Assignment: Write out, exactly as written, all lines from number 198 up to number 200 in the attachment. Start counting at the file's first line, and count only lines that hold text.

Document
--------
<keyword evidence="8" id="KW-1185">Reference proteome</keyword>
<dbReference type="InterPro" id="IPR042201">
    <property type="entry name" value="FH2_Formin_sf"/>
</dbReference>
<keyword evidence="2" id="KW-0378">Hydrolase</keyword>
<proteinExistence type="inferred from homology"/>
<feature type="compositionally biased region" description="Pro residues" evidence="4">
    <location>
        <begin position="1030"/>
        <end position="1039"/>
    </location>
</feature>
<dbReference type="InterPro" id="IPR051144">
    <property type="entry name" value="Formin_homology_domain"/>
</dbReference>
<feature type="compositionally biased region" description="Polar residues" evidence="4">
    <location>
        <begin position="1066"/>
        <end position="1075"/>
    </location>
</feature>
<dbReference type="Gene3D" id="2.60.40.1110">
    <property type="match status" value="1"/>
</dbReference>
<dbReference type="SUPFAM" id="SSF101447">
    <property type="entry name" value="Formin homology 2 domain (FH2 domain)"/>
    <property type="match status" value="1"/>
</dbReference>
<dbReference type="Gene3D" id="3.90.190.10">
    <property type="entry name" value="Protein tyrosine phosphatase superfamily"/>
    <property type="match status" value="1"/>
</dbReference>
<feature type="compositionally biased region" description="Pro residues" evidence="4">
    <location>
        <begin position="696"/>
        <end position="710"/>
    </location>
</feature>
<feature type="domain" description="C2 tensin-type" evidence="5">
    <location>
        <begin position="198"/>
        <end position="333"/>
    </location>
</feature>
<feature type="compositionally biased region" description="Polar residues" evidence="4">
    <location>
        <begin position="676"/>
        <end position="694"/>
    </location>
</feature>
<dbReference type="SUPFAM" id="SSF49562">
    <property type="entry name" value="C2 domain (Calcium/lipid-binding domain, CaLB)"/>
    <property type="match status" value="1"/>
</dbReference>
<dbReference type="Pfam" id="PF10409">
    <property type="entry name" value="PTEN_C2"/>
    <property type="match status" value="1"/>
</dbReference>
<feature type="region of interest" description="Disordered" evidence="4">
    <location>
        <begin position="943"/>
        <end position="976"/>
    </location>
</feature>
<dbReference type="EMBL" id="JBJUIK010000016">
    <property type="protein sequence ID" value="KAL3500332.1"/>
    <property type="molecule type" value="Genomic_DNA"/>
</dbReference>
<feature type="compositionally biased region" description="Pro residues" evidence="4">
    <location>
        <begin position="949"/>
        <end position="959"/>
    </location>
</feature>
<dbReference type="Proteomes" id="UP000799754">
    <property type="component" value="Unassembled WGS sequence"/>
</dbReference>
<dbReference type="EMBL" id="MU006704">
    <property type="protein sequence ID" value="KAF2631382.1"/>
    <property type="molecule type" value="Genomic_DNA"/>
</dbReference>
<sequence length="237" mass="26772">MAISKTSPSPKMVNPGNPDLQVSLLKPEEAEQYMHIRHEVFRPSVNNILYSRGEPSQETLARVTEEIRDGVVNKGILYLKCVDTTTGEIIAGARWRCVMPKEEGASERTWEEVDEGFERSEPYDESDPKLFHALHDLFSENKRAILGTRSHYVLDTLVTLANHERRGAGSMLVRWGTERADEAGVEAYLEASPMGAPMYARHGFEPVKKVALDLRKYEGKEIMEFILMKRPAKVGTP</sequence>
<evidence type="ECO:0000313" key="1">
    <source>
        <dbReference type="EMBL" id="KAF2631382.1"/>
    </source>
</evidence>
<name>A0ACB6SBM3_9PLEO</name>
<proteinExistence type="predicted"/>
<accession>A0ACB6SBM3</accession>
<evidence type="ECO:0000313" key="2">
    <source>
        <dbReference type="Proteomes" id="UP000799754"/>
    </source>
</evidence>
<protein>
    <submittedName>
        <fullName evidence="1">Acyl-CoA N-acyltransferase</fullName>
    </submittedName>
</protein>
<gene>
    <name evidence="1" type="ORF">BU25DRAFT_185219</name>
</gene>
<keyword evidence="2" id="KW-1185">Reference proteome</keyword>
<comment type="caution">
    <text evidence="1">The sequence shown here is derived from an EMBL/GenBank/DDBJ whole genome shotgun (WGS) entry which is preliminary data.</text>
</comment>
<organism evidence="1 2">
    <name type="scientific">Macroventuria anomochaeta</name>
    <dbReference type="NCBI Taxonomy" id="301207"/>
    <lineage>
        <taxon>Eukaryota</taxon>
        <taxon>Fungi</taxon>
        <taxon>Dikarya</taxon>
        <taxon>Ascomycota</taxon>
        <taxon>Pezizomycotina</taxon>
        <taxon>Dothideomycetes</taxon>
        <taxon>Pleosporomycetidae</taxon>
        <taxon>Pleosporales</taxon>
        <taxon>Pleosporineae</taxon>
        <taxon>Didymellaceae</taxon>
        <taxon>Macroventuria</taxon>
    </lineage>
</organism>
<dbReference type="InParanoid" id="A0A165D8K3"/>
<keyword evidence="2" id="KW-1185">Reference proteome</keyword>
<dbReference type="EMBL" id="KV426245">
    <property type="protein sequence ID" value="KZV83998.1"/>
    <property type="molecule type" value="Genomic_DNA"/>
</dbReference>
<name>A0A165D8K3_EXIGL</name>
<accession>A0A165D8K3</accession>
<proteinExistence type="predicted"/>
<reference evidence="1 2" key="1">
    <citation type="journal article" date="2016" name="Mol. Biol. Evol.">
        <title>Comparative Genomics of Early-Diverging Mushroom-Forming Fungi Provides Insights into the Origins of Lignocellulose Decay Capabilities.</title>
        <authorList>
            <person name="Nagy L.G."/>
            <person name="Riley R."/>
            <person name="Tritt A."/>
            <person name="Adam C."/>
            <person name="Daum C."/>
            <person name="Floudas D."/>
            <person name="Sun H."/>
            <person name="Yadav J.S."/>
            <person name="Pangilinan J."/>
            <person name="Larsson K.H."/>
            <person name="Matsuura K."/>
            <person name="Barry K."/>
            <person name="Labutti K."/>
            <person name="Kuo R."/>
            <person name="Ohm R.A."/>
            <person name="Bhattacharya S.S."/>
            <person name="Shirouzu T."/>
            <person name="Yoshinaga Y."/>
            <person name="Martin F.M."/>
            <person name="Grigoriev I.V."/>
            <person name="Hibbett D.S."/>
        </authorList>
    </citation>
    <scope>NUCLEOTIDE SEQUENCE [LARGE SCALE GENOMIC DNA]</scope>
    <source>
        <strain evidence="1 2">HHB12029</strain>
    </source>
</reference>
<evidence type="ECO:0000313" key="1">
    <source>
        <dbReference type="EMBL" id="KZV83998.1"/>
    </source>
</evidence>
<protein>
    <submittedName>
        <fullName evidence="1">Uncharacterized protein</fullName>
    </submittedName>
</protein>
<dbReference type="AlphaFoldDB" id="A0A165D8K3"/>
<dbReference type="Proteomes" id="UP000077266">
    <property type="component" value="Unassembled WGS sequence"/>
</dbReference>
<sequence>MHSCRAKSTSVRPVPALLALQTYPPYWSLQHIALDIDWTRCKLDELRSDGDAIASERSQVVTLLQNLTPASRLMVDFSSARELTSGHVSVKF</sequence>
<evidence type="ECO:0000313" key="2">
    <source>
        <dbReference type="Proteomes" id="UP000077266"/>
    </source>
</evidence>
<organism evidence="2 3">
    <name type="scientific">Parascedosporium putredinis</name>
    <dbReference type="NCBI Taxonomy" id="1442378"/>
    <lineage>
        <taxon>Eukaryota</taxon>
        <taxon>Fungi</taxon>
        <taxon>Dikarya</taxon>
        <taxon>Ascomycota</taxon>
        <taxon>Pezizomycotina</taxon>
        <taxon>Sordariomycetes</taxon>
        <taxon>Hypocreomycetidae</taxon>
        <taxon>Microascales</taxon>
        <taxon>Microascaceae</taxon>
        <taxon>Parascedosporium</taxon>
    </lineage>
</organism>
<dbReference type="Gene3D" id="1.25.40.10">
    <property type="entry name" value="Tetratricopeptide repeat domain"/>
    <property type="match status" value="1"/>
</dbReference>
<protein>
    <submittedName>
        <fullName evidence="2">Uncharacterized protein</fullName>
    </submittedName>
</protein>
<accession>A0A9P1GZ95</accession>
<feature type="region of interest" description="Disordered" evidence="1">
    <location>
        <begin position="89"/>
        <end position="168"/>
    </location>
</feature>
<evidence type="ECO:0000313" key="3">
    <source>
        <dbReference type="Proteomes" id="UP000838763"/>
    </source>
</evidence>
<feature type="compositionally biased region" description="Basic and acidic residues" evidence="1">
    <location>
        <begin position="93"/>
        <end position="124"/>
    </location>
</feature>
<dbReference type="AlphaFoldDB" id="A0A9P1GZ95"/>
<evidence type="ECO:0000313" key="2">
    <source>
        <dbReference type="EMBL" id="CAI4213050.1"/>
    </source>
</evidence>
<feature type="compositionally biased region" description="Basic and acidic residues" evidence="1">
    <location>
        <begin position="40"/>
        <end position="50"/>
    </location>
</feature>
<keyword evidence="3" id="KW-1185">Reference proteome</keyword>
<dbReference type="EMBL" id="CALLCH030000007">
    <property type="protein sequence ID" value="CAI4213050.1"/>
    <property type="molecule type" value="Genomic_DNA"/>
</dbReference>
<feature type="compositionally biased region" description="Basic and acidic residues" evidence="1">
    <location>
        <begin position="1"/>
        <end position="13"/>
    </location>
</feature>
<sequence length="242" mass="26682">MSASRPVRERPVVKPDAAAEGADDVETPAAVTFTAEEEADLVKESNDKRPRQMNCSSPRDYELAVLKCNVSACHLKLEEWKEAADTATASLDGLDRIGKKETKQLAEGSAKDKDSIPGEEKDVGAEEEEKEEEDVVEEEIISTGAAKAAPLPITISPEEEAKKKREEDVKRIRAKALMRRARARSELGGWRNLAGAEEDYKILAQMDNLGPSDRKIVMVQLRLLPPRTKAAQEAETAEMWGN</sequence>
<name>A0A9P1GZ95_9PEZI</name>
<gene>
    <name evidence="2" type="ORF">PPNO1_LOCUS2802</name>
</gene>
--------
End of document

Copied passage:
        <taxon>Microascaceae</taxon>
        <taxon>Parascedosporium</taxon>
    </lineage>